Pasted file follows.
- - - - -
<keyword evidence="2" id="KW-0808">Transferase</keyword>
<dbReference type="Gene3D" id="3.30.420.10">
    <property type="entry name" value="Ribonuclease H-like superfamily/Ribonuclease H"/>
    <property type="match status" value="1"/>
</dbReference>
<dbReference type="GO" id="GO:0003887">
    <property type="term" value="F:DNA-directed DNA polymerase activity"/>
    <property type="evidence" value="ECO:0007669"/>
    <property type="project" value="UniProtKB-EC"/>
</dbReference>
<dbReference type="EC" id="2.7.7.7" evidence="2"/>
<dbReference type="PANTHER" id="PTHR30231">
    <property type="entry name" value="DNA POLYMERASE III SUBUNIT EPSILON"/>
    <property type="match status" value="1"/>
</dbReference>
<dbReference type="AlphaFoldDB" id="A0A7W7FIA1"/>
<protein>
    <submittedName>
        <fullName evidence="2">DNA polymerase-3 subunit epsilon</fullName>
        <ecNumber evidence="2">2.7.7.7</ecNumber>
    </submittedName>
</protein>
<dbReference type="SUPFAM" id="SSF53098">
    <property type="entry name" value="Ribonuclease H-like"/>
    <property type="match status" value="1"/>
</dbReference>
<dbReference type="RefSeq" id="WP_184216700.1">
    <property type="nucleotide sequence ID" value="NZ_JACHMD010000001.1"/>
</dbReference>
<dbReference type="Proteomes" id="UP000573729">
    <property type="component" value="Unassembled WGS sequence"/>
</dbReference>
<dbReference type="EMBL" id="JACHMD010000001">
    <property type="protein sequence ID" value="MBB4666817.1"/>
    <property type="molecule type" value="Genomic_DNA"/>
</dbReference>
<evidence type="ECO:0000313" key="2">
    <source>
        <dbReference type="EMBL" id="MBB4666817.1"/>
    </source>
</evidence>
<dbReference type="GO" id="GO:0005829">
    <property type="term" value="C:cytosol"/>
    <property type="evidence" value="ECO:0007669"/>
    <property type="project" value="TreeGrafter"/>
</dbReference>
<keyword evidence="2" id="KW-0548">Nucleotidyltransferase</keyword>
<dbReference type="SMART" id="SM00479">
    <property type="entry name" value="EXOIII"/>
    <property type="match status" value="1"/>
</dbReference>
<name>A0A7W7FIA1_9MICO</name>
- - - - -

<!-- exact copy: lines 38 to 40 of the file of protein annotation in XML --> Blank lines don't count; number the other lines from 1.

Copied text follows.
    <source>
        <dbReference type="EMBL" id="MBB4666817.1"/>
    </source>